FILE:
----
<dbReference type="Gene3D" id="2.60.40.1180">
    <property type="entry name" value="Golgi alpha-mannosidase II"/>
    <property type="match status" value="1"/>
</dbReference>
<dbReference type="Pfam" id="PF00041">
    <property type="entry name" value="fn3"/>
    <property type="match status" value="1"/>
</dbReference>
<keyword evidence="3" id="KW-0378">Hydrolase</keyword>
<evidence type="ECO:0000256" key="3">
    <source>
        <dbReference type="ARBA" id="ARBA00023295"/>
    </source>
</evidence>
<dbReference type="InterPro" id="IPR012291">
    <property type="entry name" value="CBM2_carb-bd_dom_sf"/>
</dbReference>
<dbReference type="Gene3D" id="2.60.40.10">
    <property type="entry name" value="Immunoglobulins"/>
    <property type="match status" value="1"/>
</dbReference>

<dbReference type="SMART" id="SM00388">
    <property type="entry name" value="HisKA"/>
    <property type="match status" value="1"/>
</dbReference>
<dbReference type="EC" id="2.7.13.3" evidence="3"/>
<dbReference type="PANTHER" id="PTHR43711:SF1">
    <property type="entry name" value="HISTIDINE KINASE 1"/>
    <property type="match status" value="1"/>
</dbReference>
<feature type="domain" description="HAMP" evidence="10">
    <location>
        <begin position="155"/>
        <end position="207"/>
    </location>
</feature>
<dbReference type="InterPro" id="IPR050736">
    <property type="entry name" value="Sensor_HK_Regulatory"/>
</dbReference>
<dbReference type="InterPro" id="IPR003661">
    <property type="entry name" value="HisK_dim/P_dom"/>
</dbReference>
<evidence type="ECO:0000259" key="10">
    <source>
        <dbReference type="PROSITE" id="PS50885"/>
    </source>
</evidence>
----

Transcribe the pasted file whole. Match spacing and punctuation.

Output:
<dbReference type="Gene3D" id="2.60.40.1180">
    <property type="entry name" value="Golgi alpha-mannosidase II"/>
    <property type="match status" value="1"/>
</dbReference>
<dbReference type="Pfam" id="PF00041">
    <property type="entry name" value="fn3"/>
    <property type="match status" value="1"/>
</dbReference>
<keyword evidence="3" id="KW-0378">Hydrolase</keyword>
<evidence type="ECO:0000256" key="3">
    <source>
        <dbReference type="ARBA" id="ARBA00023295"/>
    </source>
</evidence>
<dbReference type="InterPro" id="IPR012291">
    <property type="entry name" value="CBM2_carb-bd_dom_sf"/>
</dbReference>
<dbReference type="Gene3D" id="2.60.40.10">
    <property type="entry name" value="Immunoglobulins"/>
    <property type="match status" value="1"/>
</dbReference>

<dbReference type="SMART" id="SM00388">
    <property type="entry name" value="HisKA"/>
    <property type="match status" value="1"/>
</dbReference>
<dbReference type="EC" id="2.7.13.3" evidence="3"/>
<dbReference type="PANTHER" id="PTHR43711:SF1">
    <property type="entry name" value="HISTIDINE KINASE 1"/>
    <property type="match status" value="1"/>
</dbReference>
<feature type="domain" description="HAMP" evidence="10">
    <location>
        <begin position="155"/>
        <end position="207"/>
    </location>
</feature>
<dbReference type="InterPro" id="IPR050736">
    <property type="entry name" value="Sensor_HK_Regulatory"/>
</dbReference>
<dbReference type="InterPro" id="IPR003661">
    <property type="entry name" value="HisK_dim/P_dom"/>
</dbReference>
<evidence type="ECO:0000259" key="10">
    <source>
        <dbReference type="PROSITE" id="PS50885"/>
    </source>
</evidence>